Natural gas futures tumbled lower Thursday in what one trader described as an “orderly price rout.” After vacillating wildly in the 10 minutes after the storage report was released (featuring a 11 Bcf injection), the market paused in the low $4.30s and then proceeded to fall 23.3 cents on the day to $4.156, December’s lowest close in three weeks.
According to the Energy Information Administration, working gas in storage increased 11 Bcf to 3,172 Bcf during the week ending Oct. 25. Stocks were 40 Bcf higher than last year and 189 Bcf above the five-year average of 2,983 Bcf. In the East Region, stocks were 38 Bcf above the five-year average following net injections of 8 Bcf. Stocks in the Producing Region were 96 Bcf above the five-year average of 793 Bcf after a net injection of 2 Bcf. Stocks in the West Region were 56 Bcf above the five-year average after a net addition of 1 Bcf.
Prior to this week’s storage report, expectations had ranged from a 5 Bcf net withdrawal to as much as a 30 Bcf injection. However the common range of expectations was centered on a 10-20 Bcf injection. During the same week last year, 32 Bcf was injected.
At 40 Bcf, the year-on-year surplus has shrunk to almost nothing just as the market prepares to make its seasonal switch from injections to withdrawals. Although it is still early, most preliminary estimates call for a small net withdrawal to be announced next Thursday. Because it will be compared to a 20 Bcf injection from a year ago, a withdrawal of 20 Bcf or more would erase completely the year-on-year surplus.
Putting out what is probably the most bullish early prediction for next week’s storage figure, Thomas Driscoll of Lehman Brothers looks for a 35 Bcf withdrawal to take the market to a 15 Bcf year-on-year deficit. “Recent injection rates imply that we should enter winter with 3,140 Bcf of gas in storage,” he wrote in a note to customers Thursday.
Although the 11 Bcf injection fell short of last year’s comparable figure, it was deemed neutral because it fell within the 10-20 Bcf common range of expectations. Sensing that the market was more susceptible to a move lower from Thursday’s $4.36 opening price, traders used the storage release as an opportunity to sell the market. The 23.3-cent price erosion followed last Thursday’s 12.7-cent retracement by the then-prompt contract for November.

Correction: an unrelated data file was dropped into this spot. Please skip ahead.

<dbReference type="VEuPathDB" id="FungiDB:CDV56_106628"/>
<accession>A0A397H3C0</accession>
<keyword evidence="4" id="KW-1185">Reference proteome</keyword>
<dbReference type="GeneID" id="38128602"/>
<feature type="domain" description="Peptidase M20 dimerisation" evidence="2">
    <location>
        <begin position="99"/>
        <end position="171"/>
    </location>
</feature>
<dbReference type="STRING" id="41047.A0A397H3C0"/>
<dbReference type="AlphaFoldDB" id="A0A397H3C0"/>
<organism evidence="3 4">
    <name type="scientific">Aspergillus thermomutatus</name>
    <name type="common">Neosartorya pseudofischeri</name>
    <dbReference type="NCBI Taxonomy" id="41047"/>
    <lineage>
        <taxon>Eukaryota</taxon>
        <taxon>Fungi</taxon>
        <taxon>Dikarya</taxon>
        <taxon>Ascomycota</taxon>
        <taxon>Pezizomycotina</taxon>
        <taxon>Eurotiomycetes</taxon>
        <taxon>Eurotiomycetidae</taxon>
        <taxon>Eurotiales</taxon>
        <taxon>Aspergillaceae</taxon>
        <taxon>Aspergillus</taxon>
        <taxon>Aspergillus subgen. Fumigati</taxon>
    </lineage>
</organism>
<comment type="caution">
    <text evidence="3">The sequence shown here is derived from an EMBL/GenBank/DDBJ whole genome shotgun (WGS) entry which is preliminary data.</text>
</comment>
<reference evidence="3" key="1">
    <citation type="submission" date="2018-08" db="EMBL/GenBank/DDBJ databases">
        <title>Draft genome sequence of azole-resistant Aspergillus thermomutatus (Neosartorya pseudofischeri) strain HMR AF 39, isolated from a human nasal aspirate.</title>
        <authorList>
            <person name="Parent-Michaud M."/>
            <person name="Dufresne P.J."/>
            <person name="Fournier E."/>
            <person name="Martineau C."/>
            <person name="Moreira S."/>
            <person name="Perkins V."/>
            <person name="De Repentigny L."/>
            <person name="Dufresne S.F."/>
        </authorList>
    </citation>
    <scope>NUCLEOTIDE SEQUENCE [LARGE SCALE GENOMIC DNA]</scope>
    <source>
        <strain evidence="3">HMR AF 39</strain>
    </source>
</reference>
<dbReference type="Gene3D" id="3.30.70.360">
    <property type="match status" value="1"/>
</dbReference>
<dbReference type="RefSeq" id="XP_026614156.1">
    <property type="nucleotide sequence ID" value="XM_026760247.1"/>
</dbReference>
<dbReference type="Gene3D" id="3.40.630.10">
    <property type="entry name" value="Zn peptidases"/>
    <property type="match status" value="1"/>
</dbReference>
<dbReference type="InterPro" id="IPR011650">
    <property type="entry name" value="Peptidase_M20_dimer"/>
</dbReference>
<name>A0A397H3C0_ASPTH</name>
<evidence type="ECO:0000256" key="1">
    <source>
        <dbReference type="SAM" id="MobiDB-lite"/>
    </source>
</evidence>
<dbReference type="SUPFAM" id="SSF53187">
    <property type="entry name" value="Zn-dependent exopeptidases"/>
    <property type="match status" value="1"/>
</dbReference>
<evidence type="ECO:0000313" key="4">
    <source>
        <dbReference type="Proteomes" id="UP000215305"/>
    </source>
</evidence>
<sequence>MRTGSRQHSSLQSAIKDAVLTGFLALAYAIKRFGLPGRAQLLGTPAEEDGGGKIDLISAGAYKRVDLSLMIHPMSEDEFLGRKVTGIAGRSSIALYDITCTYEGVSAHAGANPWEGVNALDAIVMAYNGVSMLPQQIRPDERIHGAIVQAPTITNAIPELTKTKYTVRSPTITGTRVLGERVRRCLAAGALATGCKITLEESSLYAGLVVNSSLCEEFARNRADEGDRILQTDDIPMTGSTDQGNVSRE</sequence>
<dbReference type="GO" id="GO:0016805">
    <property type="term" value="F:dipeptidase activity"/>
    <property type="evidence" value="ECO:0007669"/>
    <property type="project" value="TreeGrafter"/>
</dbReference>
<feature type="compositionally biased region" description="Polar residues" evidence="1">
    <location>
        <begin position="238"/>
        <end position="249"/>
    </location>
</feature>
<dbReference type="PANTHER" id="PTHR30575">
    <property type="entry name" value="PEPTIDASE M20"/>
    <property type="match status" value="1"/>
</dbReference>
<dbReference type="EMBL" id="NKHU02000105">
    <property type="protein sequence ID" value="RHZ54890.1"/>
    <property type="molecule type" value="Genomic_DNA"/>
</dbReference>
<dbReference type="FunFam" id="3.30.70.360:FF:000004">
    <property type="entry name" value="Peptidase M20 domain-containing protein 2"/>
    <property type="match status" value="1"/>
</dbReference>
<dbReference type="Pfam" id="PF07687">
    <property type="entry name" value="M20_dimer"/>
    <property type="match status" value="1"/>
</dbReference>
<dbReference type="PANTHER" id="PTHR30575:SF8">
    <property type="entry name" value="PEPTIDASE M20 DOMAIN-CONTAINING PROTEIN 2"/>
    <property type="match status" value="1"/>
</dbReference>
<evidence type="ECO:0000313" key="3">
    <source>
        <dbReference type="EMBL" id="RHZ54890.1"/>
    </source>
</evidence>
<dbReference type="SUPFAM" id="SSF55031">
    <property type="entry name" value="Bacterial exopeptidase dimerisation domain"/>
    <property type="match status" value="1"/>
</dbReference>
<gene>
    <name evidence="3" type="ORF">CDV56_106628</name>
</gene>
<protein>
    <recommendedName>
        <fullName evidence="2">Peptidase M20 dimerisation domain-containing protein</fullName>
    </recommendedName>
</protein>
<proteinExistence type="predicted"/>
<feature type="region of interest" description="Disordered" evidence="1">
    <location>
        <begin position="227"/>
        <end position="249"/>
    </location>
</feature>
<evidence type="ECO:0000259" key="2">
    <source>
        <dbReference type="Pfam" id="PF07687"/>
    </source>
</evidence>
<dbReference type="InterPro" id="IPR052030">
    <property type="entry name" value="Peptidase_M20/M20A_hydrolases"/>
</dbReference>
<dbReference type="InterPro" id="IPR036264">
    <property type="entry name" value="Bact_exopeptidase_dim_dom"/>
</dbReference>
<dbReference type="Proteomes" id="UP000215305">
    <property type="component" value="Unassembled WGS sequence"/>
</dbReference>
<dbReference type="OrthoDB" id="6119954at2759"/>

However, just as selling the storage report has been a shrewd play, so has been buying the market late Friday or early Monday. Ten days ago, the November contract spiked to a new 17-month high at $4.42 as traders returned from the weekend to learn of forecasts for below-normal temperatures. Then after dipping down near the $4.00 mark on the heels of the storage report last week, the November contract rebounded abruptly this Monday as traders learned that the cool weather across the country was expected to stick around for a while and even intensify.
For bulls however, the clock is ticking. By virtue of its $4.156 close Thursday, the December contract finished below its 40-day moving average, which stood at $4.21 Thursday. Non-commercial fund selling was seen late in the session as speculative accounts liquidated longs. However, settling below the 40-day for just one session can send false signals. Just last month the November contract was guilty of closing below its 40-day average on Oct. 7. As it turns out, November was able to rebound right back above its 40-day average in the very next session and continued higher to notch its $4.42 high on Oct. 21.
Most traders agree the market will try to duplicate this feat Friday. Accordingly, most market watchers look for an early test of the $4.21-22 area. A substantial push through that area could attract pre-weekend short-covering. Updated weather forecasts Friday also will be key.
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